The Hawaiian Island chain actually consists of hundreds of minor islands extending northwest into the Pacific. However, there are only eight major islands, as they are the biggest and oldest islands. From youngest to oldest the islands are: Hawai’i Island (a.k.a. The Big Island – the first island of the chain), Maui, Kaho’olawe, Moloka’i, Lana’i, O’ahu (Where we live, has the biggest population of all the islands, and the one we will be focusing on.), Kaua’i, and Ni’ihau.
At the 27th busiest airport in The United States, Honolulu International Airport (HNL) is Hawaii’s major airport serving as the major entry point for most visitors. All major domestic and many international carriers serve Oahu, so you can get here from just about anywhere. There are also direct flights from the continental US to Maui, Kaua’i, and Hawai’i Island.
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When to travel?
As far as temperature goes, the islands remain at a perfect temperature between 75-85 degrees (23-29 Celsius) year-round. It rarely reaches above 90 degrees (32 Celsius) or below 65 degrees (18 Celsius) allowing a consistent flow of tourists throughout the year. However, there are times to be aware of when planning to visit.
Winter Season (officially November to April): The time to see the big wave surf competitions and witness the best surfers of the world master these monstrous waves. Billabong Banzai Pipeline, Vans Triple Crown, and The Quiksilver Eddie Aikau Invitational all take place during the ‘big wave winter months’ between October – December on Oahu. JAWS beach on Maui also has massive waves. Some competitions are so insane that the minimum height waves have to be 20 feet (6 meters) before the competition can even start!
Summer Season (officially May – September): The state of Hawaii basically has two seasons but has very little change in daily temperature. In order to really tell the difference of what ‘season’ we are in, we go by the swells. During the summer months, the south of the islands will have more waves; this means along the coastline of Waikiki (Oahu) where many tourists visit. Tip: during these months, head up north where the ocean is much more placid, like Waimea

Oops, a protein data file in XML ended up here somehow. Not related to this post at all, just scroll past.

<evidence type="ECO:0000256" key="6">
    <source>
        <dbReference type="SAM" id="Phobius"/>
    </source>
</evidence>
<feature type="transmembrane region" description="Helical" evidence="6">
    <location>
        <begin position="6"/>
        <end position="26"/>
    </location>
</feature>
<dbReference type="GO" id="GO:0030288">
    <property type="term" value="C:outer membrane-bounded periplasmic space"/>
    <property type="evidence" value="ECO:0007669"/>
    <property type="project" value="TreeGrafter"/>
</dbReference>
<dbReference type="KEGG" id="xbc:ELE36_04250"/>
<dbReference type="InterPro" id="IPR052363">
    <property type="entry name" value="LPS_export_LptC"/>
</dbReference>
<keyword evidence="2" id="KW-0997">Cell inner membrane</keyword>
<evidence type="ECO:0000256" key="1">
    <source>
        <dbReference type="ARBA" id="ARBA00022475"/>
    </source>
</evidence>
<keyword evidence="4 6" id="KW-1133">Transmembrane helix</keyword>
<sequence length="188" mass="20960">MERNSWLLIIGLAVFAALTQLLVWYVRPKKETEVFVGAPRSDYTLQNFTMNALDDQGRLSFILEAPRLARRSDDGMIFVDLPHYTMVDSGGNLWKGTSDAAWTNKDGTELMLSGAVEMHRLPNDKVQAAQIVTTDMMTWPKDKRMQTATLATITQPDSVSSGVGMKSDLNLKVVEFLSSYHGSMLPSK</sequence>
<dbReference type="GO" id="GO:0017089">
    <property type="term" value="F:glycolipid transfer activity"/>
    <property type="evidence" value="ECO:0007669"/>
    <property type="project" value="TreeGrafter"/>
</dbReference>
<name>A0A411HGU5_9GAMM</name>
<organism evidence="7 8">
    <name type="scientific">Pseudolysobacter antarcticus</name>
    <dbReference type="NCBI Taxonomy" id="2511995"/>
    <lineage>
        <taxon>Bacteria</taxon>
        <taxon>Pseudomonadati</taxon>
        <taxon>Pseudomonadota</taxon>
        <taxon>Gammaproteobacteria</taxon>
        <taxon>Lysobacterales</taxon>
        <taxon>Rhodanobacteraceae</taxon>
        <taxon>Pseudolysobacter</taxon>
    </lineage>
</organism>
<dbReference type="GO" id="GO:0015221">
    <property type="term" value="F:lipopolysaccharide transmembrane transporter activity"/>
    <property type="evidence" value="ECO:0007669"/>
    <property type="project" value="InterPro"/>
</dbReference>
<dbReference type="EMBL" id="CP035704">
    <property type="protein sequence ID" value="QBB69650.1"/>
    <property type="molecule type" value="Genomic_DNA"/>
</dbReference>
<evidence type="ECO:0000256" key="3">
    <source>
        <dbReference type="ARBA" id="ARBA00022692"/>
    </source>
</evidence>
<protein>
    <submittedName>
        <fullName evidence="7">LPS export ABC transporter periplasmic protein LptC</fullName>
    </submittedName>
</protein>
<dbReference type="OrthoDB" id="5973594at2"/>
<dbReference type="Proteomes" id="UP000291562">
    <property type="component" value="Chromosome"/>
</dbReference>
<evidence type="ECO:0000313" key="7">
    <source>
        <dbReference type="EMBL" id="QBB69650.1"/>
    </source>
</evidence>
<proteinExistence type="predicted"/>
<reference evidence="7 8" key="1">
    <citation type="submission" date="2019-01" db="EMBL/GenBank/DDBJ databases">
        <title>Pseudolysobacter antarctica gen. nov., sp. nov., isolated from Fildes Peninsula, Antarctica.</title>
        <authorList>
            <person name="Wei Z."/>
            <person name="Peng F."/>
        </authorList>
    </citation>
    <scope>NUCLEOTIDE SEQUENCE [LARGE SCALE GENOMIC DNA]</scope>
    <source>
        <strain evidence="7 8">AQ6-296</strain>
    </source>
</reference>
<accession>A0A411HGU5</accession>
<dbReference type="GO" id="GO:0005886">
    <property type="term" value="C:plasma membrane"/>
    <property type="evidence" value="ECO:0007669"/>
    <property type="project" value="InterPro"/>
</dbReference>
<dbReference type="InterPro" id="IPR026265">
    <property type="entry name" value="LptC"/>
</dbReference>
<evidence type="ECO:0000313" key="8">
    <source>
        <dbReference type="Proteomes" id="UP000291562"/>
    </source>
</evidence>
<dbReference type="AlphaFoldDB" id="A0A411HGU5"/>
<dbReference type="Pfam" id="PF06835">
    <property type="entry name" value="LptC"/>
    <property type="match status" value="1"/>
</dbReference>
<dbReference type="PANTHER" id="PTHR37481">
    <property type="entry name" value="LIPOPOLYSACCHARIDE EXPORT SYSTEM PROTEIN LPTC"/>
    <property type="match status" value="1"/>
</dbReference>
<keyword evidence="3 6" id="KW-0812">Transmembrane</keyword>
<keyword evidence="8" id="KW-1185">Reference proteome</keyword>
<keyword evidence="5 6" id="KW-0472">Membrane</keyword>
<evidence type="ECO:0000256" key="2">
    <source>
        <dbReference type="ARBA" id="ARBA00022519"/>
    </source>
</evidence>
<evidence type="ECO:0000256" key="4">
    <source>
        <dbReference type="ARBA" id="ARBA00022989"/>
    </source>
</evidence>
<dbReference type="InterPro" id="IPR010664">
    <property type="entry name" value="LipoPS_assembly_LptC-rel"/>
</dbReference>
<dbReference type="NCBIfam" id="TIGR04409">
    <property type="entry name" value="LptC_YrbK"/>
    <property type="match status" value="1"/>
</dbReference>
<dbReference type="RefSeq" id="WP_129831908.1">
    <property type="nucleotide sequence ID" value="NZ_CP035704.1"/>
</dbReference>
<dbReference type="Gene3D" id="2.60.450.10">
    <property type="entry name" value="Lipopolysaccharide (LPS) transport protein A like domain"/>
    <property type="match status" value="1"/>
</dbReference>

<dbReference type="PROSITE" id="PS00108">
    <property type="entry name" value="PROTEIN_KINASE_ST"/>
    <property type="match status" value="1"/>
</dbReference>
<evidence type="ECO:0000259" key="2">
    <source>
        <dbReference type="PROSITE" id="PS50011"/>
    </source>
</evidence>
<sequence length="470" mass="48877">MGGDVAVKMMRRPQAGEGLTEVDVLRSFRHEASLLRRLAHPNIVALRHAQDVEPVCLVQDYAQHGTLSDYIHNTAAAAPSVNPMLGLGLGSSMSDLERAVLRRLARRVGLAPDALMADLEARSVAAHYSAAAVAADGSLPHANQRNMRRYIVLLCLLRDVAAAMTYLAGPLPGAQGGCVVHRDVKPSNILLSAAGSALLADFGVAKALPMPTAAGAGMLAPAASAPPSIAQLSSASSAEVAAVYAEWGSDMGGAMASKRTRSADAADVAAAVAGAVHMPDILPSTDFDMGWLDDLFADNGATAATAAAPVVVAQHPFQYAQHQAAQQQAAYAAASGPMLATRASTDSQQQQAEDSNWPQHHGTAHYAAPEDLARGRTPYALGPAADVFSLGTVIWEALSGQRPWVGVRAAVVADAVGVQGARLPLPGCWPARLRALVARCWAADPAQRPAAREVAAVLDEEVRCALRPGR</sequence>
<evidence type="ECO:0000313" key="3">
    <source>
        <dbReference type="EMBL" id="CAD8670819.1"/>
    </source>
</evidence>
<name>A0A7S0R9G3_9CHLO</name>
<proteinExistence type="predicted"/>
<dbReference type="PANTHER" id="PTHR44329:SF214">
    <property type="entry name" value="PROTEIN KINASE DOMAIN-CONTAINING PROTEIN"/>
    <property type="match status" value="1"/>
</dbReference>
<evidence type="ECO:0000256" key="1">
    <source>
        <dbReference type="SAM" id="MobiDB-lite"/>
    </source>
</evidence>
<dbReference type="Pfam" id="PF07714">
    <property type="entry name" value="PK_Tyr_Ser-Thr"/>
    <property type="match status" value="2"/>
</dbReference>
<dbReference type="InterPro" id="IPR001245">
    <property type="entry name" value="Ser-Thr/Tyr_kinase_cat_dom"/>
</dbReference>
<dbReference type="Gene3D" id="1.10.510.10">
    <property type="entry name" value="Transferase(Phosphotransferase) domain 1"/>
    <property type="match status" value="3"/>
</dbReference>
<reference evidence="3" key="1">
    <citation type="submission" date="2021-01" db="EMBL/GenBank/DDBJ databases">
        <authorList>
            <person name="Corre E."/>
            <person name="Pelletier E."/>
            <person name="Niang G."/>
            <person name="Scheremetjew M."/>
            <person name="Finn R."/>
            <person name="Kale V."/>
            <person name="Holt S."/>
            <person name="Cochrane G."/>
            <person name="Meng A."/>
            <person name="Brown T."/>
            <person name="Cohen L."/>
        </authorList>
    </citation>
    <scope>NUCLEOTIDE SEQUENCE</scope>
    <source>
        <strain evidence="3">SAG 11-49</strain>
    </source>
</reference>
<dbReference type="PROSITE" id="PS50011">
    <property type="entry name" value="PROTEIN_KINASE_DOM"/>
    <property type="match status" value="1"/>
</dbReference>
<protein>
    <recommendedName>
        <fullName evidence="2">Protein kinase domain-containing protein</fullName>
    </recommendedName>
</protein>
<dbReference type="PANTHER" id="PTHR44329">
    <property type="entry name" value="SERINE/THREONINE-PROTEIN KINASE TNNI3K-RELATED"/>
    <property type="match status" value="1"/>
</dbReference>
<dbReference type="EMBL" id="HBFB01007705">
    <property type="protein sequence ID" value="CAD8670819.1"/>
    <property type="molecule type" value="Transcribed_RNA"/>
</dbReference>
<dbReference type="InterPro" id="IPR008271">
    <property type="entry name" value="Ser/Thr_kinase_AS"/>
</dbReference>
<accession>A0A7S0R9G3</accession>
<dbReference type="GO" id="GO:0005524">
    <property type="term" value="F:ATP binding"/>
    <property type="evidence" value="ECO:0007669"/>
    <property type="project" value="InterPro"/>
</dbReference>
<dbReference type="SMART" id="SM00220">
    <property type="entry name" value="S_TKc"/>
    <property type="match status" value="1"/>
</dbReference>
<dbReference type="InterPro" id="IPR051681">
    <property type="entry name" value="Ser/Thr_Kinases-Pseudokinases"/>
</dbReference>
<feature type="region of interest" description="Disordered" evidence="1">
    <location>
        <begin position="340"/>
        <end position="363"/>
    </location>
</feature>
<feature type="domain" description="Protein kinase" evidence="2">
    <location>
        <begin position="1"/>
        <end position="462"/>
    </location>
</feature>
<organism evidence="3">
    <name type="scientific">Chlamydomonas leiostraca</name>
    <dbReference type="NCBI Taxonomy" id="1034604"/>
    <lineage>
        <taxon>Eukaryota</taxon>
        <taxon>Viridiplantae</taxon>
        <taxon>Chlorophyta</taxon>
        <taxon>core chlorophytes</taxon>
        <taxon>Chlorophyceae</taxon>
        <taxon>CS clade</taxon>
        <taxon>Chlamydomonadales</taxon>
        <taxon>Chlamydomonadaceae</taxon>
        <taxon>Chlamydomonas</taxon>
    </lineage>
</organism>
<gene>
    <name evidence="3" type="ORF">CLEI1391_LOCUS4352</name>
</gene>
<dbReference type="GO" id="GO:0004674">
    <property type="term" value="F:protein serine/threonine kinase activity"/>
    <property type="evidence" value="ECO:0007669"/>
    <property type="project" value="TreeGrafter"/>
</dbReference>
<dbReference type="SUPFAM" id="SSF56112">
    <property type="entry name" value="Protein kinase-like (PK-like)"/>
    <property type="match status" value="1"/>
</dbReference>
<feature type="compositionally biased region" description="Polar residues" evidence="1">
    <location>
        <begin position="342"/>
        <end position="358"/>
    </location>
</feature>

Hurricane Season: Not saying there will be a Hurricane every single week, more so just a warning. It starts on June 1 and ends on November 1. The last Hurricane that hit was 15 years ago, so although unlikely, always check weather patterns before flying out of anywhere.
No matter what season you visit, trade winds keep things comfortable year-round so temperature is no issue. If you want to see one of the most famous waves in the world, wintertime is for you. However, we recommend coming in the summertime when there aren’t many rainy days, the ocean is calm (for the most part), and the long days deliver perfect sunsets.
Hawaii Entry Requirements
Contrary to popular belief, Hawaii is like any other continental United States, so you do not need a passport if you are an American. If you are traveling to another country after Hawaii or an international traveler visiting Hawaii then a passport is needed.
Please note the following entry requirements for travel to the United States:
- You must hold a passport valid for at least six months from the date you enter the US. You must be on a short and temporary visit.
- You must agree to leave the US before the expiration of your visa.
- You must hold a valid passport for the intended period of stay.
- You must hold a valid visa issued by the US Embassy or Consulate. You must maintain your identity as a foreigner during your stay.